Desa’a Forest, Ethiopia
Reversing land degradation and poverty through forest landscape restoration
0 k ha
The Desa’a Forest is one of the oldest remaining dry afromontane forests in Ethiopia. Over 26 000 people live below the poverty line here, relying on the forest for water, energy and to feed their cattle. This ambitious, award-winning project aims to restore and protect arid afromontane and bring water back to this region, which is directly threatened by desertification coming from the north, and lift the rural communities out of extreme poverty.
Why and how we're working here
The Desa’a forest reserve is home to many threatened species, and plays an important role in climate adaptation and water supply in a region directly threatened by desertification from the north and east. Currently, 74% of the forest has disappeared and the remaining 26% is severely degraded.
The project's impact on
The project aims to build local capacity to hand management of the reserve over to the communities. A livelihood plan will alleviate the pressure on the forest resources by providing alternative sources of income from activities such as sustainable agriculture, agroforestry and beekeeping.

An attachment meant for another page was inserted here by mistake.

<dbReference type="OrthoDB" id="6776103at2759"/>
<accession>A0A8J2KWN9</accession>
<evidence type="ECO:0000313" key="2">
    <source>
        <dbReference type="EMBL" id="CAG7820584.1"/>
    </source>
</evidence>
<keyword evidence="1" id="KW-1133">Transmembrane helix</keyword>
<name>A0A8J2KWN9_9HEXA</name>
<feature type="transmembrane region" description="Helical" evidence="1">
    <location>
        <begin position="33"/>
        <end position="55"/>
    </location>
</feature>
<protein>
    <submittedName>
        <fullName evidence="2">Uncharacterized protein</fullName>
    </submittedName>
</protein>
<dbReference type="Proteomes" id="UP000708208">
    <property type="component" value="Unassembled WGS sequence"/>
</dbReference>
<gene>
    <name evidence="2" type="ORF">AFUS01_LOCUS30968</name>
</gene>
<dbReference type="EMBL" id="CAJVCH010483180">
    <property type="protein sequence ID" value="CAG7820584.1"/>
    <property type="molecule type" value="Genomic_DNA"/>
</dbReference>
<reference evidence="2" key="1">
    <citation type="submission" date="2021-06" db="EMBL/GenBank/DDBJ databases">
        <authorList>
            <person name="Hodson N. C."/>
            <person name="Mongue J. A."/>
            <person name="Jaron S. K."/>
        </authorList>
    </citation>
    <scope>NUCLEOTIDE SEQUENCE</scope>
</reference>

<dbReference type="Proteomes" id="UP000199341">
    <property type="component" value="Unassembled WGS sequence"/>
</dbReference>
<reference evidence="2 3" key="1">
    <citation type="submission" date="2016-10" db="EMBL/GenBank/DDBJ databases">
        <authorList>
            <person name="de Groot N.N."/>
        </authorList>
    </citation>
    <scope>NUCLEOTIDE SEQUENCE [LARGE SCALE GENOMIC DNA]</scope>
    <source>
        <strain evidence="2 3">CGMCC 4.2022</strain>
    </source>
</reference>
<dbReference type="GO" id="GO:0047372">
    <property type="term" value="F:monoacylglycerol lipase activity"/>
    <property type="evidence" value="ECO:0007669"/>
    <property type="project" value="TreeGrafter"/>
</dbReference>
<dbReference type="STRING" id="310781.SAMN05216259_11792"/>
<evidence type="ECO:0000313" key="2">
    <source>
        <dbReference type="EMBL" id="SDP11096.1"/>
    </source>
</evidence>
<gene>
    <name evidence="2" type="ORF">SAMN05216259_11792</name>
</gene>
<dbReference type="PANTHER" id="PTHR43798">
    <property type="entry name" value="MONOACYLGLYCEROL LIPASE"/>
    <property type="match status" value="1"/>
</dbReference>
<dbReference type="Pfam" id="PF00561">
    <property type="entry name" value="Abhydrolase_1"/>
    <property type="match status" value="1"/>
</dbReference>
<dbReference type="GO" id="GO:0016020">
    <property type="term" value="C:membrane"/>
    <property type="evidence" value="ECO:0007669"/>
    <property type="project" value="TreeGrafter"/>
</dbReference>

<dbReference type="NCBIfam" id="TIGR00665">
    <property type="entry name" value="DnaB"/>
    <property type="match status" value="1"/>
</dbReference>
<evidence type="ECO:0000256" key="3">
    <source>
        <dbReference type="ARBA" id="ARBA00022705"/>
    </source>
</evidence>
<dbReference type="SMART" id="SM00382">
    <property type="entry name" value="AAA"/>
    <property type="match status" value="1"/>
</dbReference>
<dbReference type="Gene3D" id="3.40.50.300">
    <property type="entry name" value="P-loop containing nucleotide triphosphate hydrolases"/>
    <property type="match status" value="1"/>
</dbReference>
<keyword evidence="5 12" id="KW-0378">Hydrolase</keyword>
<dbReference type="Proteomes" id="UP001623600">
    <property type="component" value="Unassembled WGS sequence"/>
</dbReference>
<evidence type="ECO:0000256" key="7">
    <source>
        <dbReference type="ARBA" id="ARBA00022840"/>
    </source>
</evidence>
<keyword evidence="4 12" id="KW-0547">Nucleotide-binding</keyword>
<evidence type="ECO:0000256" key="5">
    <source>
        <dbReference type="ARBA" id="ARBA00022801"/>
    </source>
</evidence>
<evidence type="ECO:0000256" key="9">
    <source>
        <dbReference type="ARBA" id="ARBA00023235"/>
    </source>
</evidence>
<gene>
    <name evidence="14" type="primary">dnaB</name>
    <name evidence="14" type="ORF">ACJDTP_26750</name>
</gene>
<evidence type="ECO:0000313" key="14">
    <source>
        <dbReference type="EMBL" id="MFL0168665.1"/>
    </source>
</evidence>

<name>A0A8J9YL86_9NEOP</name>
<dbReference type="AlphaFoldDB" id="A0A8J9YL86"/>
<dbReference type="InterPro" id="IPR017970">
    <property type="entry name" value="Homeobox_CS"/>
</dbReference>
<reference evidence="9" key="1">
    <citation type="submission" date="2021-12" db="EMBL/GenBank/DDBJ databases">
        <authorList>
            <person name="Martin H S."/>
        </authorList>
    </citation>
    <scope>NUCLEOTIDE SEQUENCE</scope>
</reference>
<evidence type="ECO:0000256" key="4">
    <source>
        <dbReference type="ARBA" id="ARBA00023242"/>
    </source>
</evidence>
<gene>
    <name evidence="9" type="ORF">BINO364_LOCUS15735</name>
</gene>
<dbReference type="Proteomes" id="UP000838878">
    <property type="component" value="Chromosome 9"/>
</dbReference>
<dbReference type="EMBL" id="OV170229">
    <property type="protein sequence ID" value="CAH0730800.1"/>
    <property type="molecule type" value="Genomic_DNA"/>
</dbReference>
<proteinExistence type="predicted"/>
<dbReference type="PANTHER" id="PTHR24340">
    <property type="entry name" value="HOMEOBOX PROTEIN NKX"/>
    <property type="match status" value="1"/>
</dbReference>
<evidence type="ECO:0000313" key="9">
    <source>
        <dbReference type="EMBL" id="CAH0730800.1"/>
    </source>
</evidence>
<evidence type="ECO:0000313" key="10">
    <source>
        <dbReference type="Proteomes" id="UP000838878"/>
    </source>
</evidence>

The immediate consequence of the desertification here is erosion of topsoil and the significant reduction of agricultural yields for smallholder farmers. Even more alarming is the possible long-term impact on local cloud formation and rainfall, causing more frequent droughts and food insecurity. © WeForest
WeForest has been working since 2016 to directly restore and protect nearly 40 000 ha of the forest through Assisted Natural Regeneration (ANR) and Enrichment Planting. © WeForest
We select species that serve multiple purposes in the forest and for the communities, generating a combination of social, economic and environmental benefits. Examples are olive (Olea europaeat), juniper (Juniperus procerat, pictured) and briar root (Erica arboreat), which are combined with different grass species for fodder and to reduce erosion. © WeForest
Soil and water conservation structures are built to reduce run-off and improve soil infiltration. © WeForest
By combining forest restoration with livelihood improvement programmes, we focus on improving natural resource governance and the socio-economic resilience of communities living in and around the forest, with a special focus on women, the landless, subsistence farmers and youth. © WeForest
Examples of income-generating activities are beekeeping, poultry, sheep, high-value trees and vegetable seeds, efficient cookstoves, solar lights and the employment of forest guards. The project also establishes and strengthens rural schools’ environmental clubs. © WeForest
The Nubian dragon tree, Dracaena ombet, is categorized as Endangered on the IUCN Red List. © WeForest